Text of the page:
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Is death penalty a deterrent?

Death penalty for the culprits in Nirbhaya gangrape case is not a permanent solution to deter the perpetrators of such heinous crime. Instead of death, the punishment should be such that they can feel the pain every second of their life. Some reforms like deployment of special police forces for the protection of women and opening up of special security cells that can work 24x7 are necessary. Moreover, poverty should not be allowed to be used as an excuse by criminals to commit crimes.



Immediately after the verdict in the Nirbhaya rape and murder case the defence lawyer vociferously condemned the death sentence and even claimed that he would not file an appeal against the judgment if no rape occurred after this death sentence. His utterance is indeed a daring challenge. It is horrible to observe that death sentence has not caused any deterrence as is evident from a spurt in the number of rapes after the verdict. When thousands of crime cases related to women are pending in courts, it is futile to expect a decline in rape cases. Justice must be meted out without any delay. The impact of punishment on society and the victim is lost if judgment is given years after the crime. The present set up smacks of apathy and neglect in registration and investigation of rape cases. Only high-profile cases jolt the police, prosecution and the judiciary to act faster. Of what use are deterrent laws if courts take years to decide rape cases. So, there is nothing to be happy about the so-called landmark judgment.



The landmark judgment in Nirbhaya gang-rape has been delivered owing to popular pressure and an effective role of the media. Undoubtedly, this will act as a deterrent but after this terrible tragedy the nation has earned the dubious distinction of being the third worst country in terms of rape offenders. We hope other such cases in different courts across the nation will also be given a priority. The conviction rate of rape cases has been just 26.4 per cent because of non-registeration of cases coupled with a lengthy, tardy and cumbersome criminal justice delivery system. Though nobody can bring back Nirbhaya, the verdict may give some solace to her parents and may be a lesson for others.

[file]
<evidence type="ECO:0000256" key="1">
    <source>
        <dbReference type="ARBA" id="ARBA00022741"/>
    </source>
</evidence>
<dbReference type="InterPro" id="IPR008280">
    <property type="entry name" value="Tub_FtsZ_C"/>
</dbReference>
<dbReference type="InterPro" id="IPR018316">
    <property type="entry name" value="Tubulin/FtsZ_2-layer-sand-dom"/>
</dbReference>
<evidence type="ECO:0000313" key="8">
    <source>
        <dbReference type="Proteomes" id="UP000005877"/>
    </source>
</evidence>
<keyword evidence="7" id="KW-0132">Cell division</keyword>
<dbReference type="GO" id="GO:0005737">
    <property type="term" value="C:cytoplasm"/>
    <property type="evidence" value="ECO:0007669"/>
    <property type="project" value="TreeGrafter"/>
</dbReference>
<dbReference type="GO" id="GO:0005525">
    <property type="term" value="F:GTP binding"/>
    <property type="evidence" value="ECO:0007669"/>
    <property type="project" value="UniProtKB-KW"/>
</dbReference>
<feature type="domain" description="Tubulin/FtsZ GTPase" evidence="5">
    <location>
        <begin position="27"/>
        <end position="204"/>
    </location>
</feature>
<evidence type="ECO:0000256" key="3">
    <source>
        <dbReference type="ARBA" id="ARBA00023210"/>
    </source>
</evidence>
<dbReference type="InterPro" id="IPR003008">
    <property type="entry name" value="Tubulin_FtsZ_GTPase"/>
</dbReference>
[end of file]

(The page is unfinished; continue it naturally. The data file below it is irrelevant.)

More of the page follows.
S K KHOSLA, Chandigarh


This landmark verdict will strengthen the faith of all women in the judiciary as they have been silent victims of oppression and violence for decades. They will have a better chance of fighting the injustice without any hesitation. The victim and her relatives suffer several difficulties in deciding to approach the police. It is more shocking when the culprit happens to be a relative of an important personality. Nirbhaya’s parents must heave a sigh of relief. May this verdict prove to be a great panacea for the victims of crimes like physical assault and molestation.


Jointmanship a must

This is in reference to the article ‘Tri-service jointmanship’ (September 19) by Rakesh Datta. The success of any army campaign, operations in wars and peacetime depends on the mutual support of the Army, Navy and the Air Force. In most of the Army’s war games and exercises, the Air Force and Navy are generally not involved. There is a dire need of ‘jointmanship’ to achieve a desirable command and control through cross service cooperation in all stages of military process and manoeuvring. If the operational requirements of the three services are worked out this way then the impact of armed operations would be much more. Besides, it would also strengthen mutual understanding among the rank and file of the armed forces. It is not being implemented due to unfounded fear of the government that if the three services are put under the Chief of Defence Staff (CDS), it may not be safe for the democratic civil government which would unite the forces. This is not relevant and practical in the present conditions.

Owing to the absence of a CDS at the time of the 1971 Bangladesh war, Operation Cactus Lilly took more time to conclude. Had there been a ‘jointmanship’', we would have suffered lesser casualties. The military operations can be compared with a game, where different specialists are put to achieve the common goal under one captain. The government must realise and understand that the close tri-service jointmanship is now inevitable in order enhance military capability and efficiency of our country.





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